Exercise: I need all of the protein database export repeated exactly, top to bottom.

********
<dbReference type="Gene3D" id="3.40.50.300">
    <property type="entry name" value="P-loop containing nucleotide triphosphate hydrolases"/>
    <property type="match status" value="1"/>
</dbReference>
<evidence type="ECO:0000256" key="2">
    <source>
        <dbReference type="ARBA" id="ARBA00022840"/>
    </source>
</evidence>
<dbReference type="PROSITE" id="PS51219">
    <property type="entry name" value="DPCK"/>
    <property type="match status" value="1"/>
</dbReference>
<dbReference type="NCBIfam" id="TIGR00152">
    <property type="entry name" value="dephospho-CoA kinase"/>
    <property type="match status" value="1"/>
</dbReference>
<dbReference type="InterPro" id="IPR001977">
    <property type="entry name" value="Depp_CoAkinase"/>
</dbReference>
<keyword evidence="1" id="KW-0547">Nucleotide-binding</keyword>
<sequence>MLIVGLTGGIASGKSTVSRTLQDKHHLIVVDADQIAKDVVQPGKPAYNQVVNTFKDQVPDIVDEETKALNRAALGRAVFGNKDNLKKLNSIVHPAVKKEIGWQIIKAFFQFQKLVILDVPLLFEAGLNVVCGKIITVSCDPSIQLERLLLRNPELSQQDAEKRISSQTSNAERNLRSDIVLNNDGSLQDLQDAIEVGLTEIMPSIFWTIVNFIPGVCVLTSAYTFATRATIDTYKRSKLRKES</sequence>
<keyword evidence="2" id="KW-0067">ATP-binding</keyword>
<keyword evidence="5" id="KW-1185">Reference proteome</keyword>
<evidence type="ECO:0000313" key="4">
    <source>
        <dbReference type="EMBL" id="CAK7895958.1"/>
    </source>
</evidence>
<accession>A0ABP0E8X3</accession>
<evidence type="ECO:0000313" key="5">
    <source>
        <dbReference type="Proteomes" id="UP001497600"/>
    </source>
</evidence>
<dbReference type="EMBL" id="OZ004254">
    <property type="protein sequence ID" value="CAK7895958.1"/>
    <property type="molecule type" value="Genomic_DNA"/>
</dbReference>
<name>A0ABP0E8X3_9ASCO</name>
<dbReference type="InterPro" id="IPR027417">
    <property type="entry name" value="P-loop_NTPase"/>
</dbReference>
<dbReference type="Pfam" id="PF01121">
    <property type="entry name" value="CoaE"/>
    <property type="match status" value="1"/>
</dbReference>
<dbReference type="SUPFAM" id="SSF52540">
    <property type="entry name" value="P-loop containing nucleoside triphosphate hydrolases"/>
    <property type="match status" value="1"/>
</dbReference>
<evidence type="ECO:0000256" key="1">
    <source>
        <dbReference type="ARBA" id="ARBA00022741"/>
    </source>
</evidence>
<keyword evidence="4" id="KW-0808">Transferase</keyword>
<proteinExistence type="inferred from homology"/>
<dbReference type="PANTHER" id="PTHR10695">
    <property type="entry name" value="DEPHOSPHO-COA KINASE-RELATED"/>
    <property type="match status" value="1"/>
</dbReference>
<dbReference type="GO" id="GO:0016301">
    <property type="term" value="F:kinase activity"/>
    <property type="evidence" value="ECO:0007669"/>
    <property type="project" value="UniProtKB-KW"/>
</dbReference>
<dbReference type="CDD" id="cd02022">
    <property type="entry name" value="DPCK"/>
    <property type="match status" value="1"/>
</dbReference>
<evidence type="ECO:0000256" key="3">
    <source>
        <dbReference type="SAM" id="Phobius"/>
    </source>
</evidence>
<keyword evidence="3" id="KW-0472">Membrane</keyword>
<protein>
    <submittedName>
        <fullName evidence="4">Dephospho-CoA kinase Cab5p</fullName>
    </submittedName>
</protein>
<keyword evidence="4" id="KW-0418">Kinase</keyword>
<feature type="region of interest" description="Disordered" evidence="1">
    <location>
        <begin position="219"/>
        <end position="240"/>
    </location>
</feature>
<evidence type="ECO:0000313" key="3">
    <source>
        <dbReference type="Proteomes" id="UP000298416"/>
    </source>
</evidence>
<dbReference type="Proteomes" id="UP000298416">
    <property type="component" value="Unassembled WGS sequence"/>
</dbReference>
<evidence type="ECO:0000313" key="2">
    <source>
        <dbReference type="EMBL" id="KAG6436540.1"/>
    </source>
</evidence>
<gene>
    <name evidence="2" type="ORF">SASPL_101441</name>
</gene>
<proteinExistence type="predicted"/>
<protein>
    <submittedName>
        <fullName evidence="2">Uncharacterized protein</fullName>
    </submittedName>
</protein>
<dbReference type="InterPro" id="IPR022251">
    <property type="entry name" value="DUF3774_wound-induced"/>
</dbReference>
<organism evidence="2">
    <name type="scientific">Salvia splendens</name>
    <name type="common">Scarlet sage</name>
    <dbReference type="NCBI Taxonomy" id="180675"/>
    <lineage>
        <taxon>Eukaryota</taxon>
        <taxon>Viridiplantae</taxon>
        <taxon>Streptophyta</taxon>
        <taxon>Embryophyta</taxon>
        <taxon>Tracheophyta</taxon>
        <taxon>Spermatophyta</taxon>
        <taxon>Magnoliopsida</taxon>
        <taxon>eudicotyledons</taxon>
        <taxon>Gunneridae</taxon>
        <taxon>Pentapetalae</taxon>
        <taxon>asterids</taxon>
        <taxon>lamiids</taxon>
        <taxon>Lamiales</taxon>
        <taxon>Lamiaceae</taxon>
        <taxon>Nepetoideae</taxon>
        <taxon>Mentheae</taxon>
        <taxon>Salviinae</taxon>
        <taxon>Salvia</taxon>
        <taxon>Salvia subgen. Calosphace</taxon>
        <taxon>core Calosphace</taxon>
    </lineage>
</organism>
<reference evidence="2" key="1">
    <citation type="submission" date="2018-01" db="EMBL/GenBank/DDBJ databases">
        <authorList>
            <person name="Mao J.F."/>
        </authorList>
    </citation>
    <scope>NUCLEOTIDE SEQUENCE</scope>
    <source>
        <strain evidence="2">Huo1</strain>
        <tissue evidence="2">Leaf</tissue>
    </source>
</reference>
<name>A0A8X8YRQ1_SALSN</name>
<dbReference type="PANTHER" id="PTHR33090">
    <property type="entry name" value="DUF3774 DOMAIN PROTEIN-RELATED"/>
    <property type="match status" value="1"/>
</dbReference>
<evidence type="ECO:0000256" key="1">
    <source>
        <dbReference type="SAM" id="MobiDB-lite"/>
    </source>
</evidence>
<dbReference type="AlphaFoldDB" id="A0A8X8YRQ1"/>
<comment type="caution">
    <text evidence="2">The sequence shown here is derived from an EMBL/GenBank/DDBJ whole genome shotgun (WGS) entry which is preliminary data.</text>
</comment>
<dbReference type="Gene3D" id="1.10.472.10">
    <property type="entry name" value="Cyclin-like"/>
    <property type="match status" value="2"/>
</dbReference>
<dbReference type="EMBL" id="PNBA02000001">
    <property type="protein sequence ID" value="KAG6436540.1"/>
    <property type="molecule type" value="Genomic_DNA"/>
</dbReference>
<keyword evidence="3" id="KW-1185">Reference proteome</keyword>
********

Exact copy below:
<dbReference type="Gene3D" id="3.40.50.300">
    <property type="entry name" value="P-loop containing nucleotide triphosphate hydrolases"/>
    <property type="match status" value="1"/>
</dbReference>
<evidence type="ECO:0000256" key="2">
    <source>
        <dbReference type="ARBA" id="ARBA00022840"/>
    </source>
</evidence>
<dbReference type="PROSITE" id="PS51219">
    <property type="entry name" value="DPCK"/>
    <property type="match status" value="1"/>
</dbReference>
<dbReference type="NCBIfam" id="TIGR00152">
    <property type="entry name" value="dephospho-CoA kinase"/>
    <property type="match status" value="1"/>
</dbReference>
<dbReference type="InterPro" id="IPR001977">
    <property type="entry name" value="Depp_CoAkinase"/>
</dbReference>
<keyword evidence="1" id="KW-0547">Nucleotide-binding</keyword>
<sequence>MLIVGLTGGIASGKSTVSRTLQDKHHLIVVDADQIAKDVVQPGKPAYNQVVNTFKDQVPDIVDEETKALNRAALGRAVFGNKDNLKKLNSIVHPAVKKEIGWQIIKAFFQFQKLVILDVPLLFEAGLNVVCGKIITVSCDPSIQLERLLLRNPELSQQDAEKRISSQTSNAERNLRSDIVLNNDGSLQDLQDAIEVGLTEIMPSIFWTIVNFIPGVCVLTSAYTFATRATIDTYKRSKLRKES</sequence>
<keyword evidence="2" id="KW-0067">ATP-binding</keyword>
<keyword evidence="5" id="KW-1185">Reference proteome</keyword>
<evidence type="ECO:0000313" key="4">
    <source>
        <dbReference type="EMBL" id="CAK7895958.1"/>
    </source>
</evidence>
<accession>A0ABP0E8X3</accession>
<evidence type="ECO:0000313" key="5">
    <source>
        <dbReference type="Proteomes" id="UP001497600"/>
    </source>
</evidence>
<dbReference type="EMBL" id="OZ004254">
    <property type="protein sequence ID" value="CAK7895958.1"/>
    <property type="molecule type" value="Genomic_DNA"/>
</dbReference>
<name>A0ABP0E8X3_9ASCO</name>
<dbReference type="InterPro" id="IPR027417">
    <property type="entry name" value="P-loop_NTPase"/>
</dbReference>
<dbReference type="Pfam" id="PF01121">
    <property type="entry name" value="CoaE"/>
    <property type="match status" value="1"/>
</dbReference>
<dbReference type="SUPFAM" id="SSF52540">
    <property type="entry name" value="P-loop containing nucleoside triphosphate hydrolases"/>
    <property type="match status" value="1"/>
</dbReference>
<evidence type="ECO:0000256" key="1">
    <source>
        <dbReference type="ARBA" id="ARBA00022741"/>
    </source>
</evidence>
<keyword evidence="4" id="KW-0808">Transferase</keyword>
<proteinExistence type="inferred from homology"/>
<dbReference type="PANTHER" id="PTHR10695">
    <property type="entry name" value="DEPHOSPHO-COA KINASE-RELATED"/>
    <property type="match status" value="1"/>
</dbReference>
<dbReference type="GO" id="GO:0016301">
    <property type="term" value="F:kinase activity"/>
    <property type="evidence" value="ECO:0007669"/>
    <property type="project" value="UniProtKB-KW"/>
</dbReference>
<dbReference type="CDD" id="cd02022">
    <property type="entry name" value="DPCK"/>
    <property type="match status" value="1"/>
</dbReference>
<evidence type="ECO:0000256" key="3">
    <source>
        <dbReference type="SAM" id="Phobius"/>
    </source>
</evidence>
<keyword evidence="3" id="KW-0472">Membrane</keyword>
<protein>
    <submittedName>
        <fullName evidence="4">Dephospho-CoA kinase Cab5p</fullName>
    </submittedName>
</protein>
<keyword evidence="4" id="KW-0418">Kinase</keyword>
<feature type="region of interest" description="Disordered" evidence="1">
    <location>
        <begin position="219"/>
        <end position="240"/>
    </location>
</feature>
<evidence type="ECO:0000313" key="3">
    <source>
        <dbReference type="Proteomes" id="UP000298416"/>
    </source>
</evidence>
<dbReference type="Proteomes" id="UP000298416">
    <property type="component" value="Unassembled WGS sequence"/>
</dbReference>
<evidence type="ECO:0000313" key="2">
    <source>
        <dbReference type="EMBL" id="KAG6436540.1"/>
    </source>
</evidence>
<gene>
    <name evidence="2" type="ORF">SASPL_101441</name>
</gene>
<proteinExistence type="predicted"/>
<protein>
    <submittedName>
        <fullName evidence="2">Uncharacterized protein</fullName>
    </submittedName>
</protein>
<dbReference type="InterPro" id="IPR022251">
    <property type="entry name" value="DUF3774_wound-induced"/>
</dbReference>
<organism evidence="2">
    <name type="scientific">Salvia splendens</name>
    <name type="common">Scarlet sage</name>
    <dbReference type="NCBI Taxonomy" id="180675"/>
    <lineage>
        <taxon>Eukaryota</taxon>
        <taxon>Viridiplantae</taxon>
        <taxon>Streptophyta</taxon>
        <taxon>Embryophyta</taxon>
        <taxon>Tracheophyta</taxon>
        <taxon>Spermatophyta</taxon>
        <taxon>Magnoliopsida</taxon>
        <taxon>eudicotyledons</taxon>
        <taxon>Gunneridae</taxon>
        <taxon>Pentapetalae</taxon>
        <taxon>asterids</taxon>
        <taxon>lamiids</taxon>
        <taxon>Lamiales</taxon>
        <taxon>Lamiaceae</taxon>
        <taxon>Nepetoideae</taxon>
        <taxon>Mentheae</taxon>
        <taxon>Salviinae</taxon>
        <taxon>Salvia</taxon>
        <taxon>Salvia subgen. Calosphace</taxon>
        <taxon>core Calosphace</taxon>
    </lineage>
</organism>
<reference evidence="2" key="1">
    <citation type="submission" date="2018-01" db="EMBL/GenBank/DDBJ databases">
        <authorList>
            <person name="Mao J.F."/>
        </authorList>
    </citation>
    <scope>NUCLEOTIDE SEQUENCE</scope>
    <source>
        <strain evidence="2">Huo1</strain>
        <tissue evidence="2">Leaf</tissue>
    </source>
</reference>
<name>A0A8X8YRQ1_SALSN</name>
<dbReference type="PANTHER" id="PTHR33090">
    <property type="entry name" value="DUF3774 DOMAIN PROTEIN-RELATED"/>
    <property type="match status" value="1"/>
</dbReference>
<evidence type="ECO:0000256" key="1">
    <source>
        <dbReference type="SAM" id="MobiDB-lite"/>
    </source>
</evidence>
<dbReference type="AlphaFoldDB" id="A0A8X8YRQ1"/>
<comment type="caution">
    <text evidence="2">The sequence shown here is derived from an EMBL/GenBank/DDBJ whole genome shotgun (WGS) entry which is preliminary data.</text>
</comment>
<dbReference type="Gene3D" id="1.10.472.10">
    <property type="entry name" value="Cyclin-like"/>
    <property type="match status" value="2"/>
</dbReference>
<dbReference type="EMBL" id="PNBA02000001">
    <property type="protein sequence ID" value="KAG6436540.1"/>
    <property type="molecule type" value="Genomic_DNA"/>
</dbReference>
<keyword evidence="3" id="KW-1185">Reference proteome</keyword>